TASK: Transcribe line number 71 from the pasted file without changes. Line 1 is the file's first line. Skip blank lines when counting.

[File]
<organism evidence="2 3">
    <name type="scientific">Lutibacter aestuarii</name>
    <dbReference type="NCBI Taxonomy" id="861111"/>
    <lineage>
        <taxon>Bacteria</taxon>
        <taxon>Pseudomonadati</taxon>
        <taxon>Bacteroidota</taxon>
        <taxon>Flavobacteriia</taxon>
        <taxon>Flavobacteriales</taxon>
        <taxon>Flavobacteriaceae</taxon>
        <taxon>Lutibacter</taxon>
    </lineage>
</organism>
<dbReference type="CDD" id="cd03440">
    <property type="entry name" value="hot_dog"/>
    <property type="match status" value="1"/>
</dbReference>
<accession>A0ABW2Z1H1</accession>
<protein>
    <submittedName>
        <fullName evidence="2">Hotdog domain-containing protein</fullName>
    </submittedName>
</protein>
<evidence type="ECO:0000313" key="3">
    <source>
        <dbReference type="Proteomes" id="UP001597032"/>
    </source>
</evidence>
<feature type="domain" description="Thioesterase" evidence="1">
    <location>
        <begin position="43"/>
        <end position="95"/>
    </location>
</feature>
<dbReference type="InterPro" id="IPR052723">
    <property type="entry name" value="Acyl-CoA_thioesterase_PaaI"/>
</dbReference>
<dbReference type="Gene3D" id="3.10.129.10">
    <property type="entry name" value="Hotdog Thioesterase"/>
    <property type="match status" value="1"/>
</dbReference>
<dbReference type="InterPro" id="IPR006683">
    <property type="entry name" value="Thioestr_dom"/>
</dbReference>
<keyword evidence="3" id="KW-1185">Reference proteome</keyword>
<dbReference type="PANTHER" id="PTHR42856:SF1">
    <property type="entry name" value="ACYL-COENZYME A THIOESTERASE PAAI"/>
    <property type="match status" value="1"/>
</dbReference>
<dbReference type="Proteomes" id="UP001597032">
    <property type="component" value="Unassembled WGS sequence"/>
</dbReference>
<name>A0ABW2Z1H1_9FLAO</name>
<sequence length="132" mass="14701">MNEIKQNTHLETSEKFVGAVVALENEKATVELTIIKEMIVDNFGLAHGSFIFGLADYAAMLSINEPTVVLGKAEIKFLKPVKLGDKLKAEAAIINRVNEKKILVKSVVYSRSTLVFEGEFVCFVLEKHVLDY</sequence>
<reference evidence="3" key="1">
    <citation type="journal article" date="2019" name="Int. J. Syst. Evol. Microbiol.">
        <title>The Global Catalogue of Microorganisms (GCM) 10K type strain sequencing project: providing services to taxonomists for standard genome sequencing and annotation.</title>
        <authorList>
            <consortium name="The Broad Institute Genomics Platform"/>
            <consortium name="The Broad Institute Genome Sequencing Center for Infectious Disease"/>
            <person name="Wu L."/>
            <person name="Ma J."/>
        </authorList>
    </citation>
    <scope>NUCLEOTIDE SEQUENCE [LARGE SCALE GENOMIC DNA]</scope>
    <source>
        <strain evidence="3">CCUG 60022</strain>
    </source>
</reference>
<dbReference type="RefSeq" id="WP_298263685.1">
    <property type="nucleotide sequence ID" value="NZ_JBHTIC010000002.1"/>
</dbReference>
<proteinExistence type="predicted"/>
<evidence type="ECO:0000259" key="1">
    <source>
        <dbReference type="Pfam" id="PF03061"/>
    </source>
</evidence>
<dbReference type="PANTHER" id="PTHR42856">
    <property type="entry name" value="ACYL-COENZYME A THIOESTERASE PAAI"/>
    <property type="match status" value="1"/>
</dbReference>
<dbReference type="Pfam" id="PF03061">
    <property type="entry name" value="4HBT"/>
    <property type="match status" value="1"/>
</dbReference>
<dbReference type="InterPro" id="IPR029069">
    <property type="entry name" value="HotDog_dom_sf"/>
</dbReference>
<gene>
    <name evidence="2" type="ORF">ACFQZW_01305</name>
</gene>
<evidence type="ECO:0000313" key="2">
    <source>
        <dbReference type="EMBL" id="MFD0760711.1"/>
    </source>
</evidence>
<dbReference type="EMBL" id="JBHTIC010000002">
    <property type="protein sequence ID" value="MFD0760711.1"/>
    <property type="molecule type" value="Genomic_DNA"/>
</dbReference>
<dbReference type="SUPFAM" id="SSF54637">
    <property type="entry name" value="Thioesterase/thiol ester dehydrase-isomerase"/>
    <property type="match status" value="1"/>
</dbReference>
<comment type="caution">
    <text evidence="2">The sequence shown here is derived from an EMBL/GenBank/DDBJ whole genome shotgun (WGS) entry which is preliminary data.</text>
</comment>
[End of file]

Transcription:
    <property type="nucleotide sequence ID" value="NZ_JBHTIC010000002.1"/>